Veteran reliever Peter Moylan has opted to retire from Major League Baseball at the age of 40, he tells David O’Brien of The Athletic (subscription required). The Australian-born hurler isn’t entirely walking away from the game, as he’ll pitch for a professional team in Italy this summer and hopes to pitch for the Australian Olympic baseball team, O’Brien adds.
Moylan details his decision in the lengthy interview, revealing that although the calendar is about to flip to March, he simply never received an offer this winter. Despite the fact that Moylan believes he’s still capable of competing at the game’s top level, he also insists that there’s no bitterness or anger with regard to how the offseason played out. “The game is trending younger,” said the veteran righty. “I’m certainly not that. It’s time for me to let the kids play, so I’m done.”
Moylan will walk away from Major League Baseball having put together one of the most improbable careers in history. He was released by the Twins after the 1998 season and spent seven years working various non-baseball jobs in Australia. During that time, he continued pitching on the side and adopted a sidearm slot, which restored his velocity and helped him to qualify for Team Australia in the 2006 World Baseball Classic (while he was working as a pharmaceutical sales rep). That, in turn, led to a contract with the Braves. Moylan made his MLB debut with Atlanta shortly thereafter, on April 12, 2006 — nearly a decade after he signed his original contract with the Minnesota organization.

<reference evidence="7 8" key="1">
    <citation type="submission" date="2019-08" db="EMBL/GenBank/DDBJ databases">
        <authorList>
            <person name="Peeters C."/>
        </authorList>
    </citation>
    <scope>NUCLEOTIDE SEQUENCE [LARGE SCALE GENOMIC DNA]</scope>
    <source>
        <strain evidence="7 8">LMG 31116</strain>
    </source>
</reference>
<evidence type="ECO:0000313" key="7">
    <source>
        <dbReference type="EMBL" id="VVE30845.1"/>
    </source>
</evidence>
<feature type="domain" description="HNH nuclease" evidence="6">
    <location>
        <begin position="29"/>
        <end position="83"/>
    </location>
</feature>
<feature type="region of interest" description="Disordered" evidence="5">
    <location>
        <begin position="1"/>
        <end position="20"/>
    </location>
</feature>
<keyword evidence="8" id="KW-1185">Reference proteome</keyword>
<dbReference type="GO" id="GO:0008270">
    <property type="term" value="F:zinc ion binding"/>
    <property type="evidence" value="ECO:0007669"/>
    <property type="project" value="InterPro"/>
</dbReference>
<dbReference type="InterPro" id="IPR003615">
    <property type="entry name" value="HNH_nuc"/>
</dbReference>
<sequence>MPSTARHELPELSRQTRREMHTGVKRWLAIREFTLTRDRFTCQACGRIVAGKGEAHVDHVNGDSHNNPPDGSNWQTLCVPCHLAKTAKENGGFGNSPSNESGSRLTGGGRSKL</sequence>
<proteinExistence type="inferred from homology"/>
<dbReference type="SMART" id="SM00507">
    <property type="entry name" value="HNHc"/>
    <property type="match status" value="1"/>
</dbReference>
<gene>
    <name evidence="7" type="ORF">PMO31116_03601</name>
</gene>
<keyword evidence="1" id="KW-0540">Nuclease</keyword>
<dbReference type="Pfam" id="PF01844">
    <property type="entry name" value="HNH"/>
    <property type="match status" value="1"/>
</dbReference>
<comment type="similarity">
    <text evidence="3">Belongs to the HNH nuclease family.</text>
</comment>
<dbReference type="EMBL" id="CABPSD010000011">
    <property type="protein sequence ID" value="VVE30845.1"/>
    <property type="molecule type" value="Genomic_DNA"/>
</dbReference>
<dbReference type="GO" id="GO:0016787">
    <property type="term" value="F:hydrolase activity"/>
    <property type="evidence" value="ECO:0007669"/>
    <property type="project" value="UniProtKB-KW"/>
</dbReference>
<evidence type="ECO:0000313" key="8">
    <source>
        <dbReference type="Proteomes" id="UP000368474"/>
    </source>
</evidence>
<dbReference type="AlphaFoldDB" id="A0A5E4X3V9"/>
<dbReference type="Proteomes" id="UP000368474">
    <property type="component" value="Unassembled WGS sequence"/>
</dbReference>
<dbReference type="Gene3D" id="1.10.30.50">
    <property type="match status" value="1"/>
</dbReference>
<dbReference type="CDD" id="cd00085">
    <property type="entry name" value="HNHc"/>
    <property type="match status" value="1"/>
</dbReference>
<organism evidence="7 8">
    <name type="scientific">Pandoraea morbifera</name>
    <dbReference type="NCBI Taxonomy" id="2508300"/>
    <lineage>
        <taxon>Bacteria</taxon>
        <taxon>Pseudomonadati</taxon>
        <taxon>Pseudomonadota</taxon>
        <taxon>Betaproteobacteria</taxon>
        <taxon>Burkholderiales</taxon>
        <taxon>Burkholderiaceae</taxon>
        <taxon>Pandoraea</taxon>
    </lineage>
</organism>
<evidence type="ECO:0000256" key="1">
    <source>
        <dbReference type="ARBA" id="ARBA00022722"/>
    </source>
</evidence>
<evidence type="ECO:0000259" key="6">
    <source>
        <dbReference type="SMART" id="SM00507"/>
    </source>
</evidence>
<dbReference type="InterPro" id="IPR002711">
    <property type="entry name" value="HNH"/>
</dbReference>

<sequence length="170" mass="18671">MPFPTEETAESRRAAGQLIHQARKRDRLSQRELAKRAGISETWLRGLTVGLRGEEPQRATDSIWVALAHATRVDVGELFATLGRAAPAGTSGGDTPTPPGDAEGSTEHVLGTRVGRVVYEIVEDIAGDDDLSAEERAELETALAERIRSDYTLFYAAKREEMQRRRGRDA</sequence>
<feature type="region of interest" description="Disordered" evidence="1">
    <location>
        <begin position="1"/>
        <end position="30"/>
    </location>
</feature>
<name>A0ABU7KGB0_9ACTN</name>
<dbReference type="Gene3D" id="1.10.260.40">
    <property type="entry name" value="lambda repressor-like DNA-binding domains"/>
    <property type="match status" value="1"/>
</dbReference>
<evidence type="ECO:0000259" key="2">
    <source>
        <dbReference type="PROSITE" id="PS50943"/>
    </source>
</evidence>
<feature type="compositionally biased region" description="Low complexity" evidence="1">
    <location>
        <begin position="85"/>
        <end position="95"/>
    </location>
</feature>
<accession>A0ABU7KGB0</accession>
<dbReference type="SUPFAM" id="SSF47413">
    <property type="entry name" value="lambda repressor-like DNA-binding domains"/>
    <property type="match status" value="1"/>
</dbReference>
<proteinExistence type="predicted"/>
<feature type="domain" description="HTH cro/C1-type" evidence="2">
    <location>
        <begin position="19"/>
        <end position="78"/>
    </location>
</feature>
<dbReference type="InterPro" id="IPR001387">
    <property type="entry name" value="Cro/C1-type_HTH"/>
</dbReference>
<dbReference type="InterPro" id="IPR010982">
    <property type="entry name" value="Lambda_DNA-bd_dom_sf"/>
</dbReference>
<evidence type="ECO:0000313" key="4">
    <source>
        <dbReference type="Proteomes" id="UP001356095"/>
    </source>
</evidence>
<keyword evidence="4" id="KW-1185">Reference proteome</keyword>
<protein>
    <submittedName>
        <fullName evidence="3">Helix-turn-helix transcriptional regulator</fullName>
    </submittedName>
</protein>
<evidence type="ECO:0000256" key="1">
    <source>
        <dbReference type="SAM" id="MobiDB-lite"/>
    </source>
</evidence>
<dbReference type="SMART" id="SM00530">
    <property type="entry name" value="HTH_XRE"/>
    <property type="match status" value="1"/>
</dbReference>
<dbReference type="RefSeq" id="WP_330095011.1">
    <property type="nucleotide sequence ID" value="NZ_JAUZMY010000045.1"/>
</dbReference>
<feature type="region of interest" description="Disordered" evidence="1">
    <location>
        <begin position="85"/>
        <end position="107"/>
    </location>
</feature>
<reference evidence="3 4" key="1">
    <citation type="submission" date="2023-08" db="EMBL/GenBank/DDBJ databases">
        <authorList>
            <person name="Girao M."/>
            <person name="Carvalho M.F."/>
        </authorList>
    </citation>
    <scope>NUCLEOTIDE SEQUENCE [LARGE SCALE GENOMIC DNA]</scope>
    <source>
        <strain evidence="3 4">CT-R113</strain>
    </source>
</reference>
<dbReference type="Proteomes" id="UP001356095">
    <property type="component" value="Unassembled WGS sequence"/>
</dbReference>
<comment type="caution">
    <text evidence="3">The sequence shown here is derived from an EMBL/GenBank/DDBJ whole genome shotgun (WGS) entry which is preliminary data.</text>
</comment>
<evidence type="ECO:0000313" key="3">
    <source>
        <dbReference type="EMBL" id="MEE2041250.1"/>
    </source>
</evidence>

Over the next 13 years, Moylan would appear in parts of 12 MLB seasons, pitching to a combined 3.10 ERA with 324 strikeouts against 180 walks in 418 2/3 innings of regular-season work (plus another scoreless frame in the postseason). Along the way, he posted a 24-10 record, recorded four saves and racked up 99 holds between the Braves, Royals and Dodgers. Even late in his career, he demonstrated an ability to pitch at a high level, as he led the Majors with 79 appearances and logged a 3.49 ERA over the course of 59 1/3 innings for Kansas City in 2017. Over the course of his professional career, he was a two-time Tommy John patient, had multiple back surgeries and also underwent shoulder and biceps procedures.
Those unfamiliar with Moylan’s remarkable baseball odyssey will want to fully digest O’Brien’s column, as it’s rife with stories from Moylan himself and quotes from former teammates such as Chipper Jones and Freddie Freeman; both heap praise on the sidearmer not only for his on-field contributions but his importance to the clubhouse and ability to elicit a laugh from any teammate at virtually any moment. Best wishes to Moylan in life after Major League Baseball.